And yet, today, I am an Orthodox Jew.

I opted in to Orthodoxy for a variety of reasons, but they were my reasons and they still are. I was not coerced or strong armed in any way. I made a decision based on intellectual honesty and intuition. I am happy in Orthodoxy and do not feel oppressed or held down. In fact, I feel uplifted. I have had more exposure to learning and to text since becoming Orthodox. I have had more meaningful Shabbat and holiday meals, with richer conversations since becoming Orthodox. I engage in more mitzvot in my daily life since becoming Orthodox.

I opt in to Orthodoxy everyday.

So no, I can’t lead the entire service or serve as a witness and I don’t wear my tallit and tefillin anymore, but I still have a fulfilling and meaningful Jewish experience and won’t let anyone attempt to convince me otherwise.

Life is a journey, God is the guide

Today in my Chumash class, we were asked to think/write about how we view or relate to God as part of a discussion about revelation. I had to (sadly) admit to myself that I don’t really think about God on a regular basis, I have just internalized the relationship as a part of who I am and how I engage with the world. When I had to stop and think about it, I found myself caught up in a metaphor which I wanted to explore a bit more with you.

If life is a journey, then surely God is our guide and the Torah is the guidebook.

To expound it a bit more, Talmud is the sequel, Halacha is the “must see” lists, and commentaries are all the reviews and blogs which people write to distill their experiences.

Sometimes, the books are enough to keep the traveler going on a good path and having a fulfilling journey, but sometimes they leave one wandering, lost, or disconnected. Sometimes the traveler has to set aside the books, and talk personally to the guide. Sometimes a person on a journey has face the guide directly to get answers for the difficulties.

The guide is always there, even when a traveler forgets and gets caught up planning for themselves.  While one can pick the places they want to go from a book, they may be closed for renovations or generally disappointing. Meanwhile, the guide knows exactly where to go and can help weary travelers get out of these slumps – if only they would stop to ask and open up to the answer.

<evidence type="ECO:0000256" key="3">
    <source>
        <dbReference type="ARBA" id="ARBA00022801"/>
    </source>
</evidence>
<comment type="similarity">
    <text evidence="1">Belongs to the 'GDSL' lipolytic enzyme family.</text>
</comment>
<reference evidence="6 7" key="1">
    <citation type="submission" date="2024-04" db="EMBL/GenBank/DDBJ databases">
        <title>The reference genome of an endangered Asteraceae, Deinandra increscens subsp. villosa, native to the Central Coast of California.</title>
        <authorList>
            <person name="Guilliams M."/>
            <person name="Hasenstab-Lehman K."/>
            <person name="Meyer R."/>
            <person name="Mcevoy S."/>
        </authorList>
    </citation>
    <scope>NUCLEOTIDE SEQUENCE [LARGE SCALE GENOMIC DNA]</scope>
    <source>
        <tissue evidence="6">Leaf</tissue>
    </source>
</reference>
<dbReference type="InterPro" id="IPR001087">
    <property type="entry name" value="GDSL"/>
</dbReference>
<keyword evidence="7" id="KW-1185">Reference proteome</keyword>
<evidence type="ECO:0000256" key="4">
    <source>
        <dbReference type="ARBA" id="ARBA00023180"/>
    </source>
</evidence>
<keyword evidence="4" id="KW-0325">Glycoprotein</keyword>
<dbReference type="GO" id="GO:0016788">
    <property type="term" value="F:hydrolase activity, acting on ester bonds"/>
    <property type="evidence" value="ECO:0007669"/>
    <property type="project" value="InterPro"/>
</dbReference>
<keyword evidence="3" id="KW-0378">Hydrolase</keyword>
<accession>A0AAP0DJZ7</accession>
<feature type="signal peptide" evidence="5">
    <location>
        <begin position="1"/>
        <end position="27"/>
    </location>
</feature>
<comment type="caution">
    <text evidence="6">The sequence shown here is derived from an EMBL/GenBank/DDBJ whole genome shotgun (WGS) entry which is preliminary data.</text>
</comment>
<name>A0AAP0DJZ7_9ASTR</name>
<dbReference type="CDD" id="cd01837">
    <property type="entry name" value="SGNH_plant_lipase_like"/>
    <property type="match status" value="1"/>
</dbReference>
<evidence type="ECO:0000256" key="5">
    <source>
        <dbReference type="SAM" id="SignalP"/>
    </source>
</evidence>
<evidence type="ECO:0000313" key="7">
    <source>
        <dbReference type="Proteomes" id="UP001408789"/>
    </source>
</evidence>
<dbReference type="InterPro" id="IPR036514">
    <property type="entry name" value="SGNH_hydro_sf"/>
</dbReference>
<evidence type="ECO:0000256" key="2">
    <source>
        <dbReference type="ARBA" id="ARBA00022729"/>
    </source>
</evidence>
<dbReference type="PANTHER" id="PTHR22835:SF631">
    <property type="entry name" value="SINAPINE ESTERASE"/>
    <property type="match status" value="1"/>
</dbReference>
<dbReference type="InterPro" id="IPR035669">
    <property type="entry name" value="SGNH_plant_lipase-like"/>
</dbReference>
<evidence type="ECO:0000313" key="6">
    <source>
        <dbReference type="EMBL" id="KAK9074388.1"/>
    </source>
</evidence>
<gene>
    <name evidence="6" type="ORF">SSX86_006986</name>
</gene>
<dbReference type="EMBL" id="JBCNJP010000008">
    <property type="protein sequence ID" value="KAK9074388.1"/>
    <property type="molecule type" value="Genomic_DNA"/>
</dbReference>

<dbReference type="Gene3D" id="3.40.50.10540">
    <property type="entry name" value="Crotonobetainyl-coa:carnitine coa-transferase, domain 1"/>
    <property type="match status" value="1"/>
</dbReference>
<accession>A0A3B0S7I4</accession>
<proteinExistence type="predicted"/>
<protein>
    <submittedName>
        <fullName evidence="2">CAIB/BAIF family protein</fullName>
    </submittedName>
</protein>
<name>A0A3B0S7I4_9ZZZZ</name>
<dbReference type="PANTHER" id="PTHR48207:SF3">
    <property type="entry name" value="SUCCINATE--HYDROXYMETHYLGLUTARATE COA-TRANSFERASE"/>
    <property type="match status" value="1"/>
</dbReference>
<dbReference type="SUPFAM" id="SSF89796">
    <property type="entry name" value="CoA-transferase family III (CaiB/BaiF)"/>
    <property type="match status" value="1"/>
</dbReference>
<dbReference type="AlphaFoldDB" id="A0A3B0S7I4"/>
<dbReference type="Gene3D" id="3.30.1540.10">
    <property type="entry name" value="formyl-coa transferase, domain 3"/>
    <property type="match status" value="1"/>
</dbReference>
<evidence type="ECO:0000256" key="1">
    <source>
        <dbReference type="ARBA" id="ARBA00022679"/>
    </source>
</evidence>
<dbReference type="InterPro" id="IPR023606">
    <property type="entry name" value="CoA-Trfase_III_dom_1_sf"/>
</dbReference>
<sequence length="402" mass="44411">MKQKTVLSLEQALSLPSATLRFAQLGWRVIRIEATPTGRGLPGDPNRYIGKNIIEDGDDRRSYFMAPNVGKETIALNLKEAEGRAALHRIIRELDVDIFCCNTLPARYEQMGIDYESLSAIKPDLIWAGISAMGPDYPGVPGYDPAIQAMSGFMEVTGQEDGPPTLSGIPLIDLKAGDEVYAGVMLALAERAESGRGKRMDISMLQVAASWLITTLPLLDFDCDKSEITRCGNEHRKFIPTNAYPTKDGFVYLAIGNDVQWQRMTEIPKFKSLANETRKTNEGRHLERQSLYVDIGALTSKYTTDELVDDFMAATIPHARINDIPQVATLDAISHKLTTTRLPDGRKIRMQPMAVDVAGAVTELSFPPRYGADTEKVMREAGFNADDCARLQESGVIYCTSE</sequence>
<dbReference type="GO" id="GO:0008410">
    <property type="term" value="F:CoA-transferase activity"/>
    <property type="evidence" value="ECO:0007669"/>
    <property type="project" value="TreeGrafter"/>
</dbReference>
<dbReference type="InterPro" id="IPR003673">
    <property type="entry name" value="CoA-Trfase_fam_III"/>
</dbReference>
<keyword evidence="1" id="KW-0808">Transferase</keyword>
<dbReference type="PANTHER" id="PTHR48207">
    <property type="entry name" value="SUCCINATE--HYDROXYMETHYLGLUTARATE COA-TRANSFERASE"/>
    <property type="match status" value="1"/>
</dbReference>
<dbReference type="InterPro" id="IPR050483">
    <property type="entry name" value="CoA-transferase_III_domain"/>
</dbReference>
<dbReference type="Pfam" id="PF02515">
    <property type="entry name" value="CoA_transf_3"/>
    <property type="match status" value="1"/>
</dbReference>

The traveler can’t get mad at the guide when it doesn’t work out, rather they have to slow down and be willing to open up to the answers. One has to be willing to give up control sometimes, and just trust that the guide knows what is best.

The guide is able to see the bigger picture of the journey, while the traveler is caught up in the day to day activities and the minutiae of the logistics.

While the guidebooks, “must see” lists, and reviews tell other people’s experiences, only the guide knows the individual traveler and what is best for their unique experience. The guide knows all the options, while the individual is limited to their minimal exposure to the books.

It may be hard for some of travelers (myself included) to embrace this, but it seems like the only way to truly get the most personally fulfilling journey possible is to find a balance between being self-directed with texts and giving up some control in connecting with the guide and allowing him to lead.

Quite simply, despite all of our best intentions as travelers, we can’t always rely on the texts to get us through our journey. We need a personal relationship with our illustrious guide, God, in order to maximize the experience of our journey. (And it doesn’t hurt to have good traveling companions either!)

 

{This blog has been cross-posted to These & Those, the Pardes student blog, which I help manage.)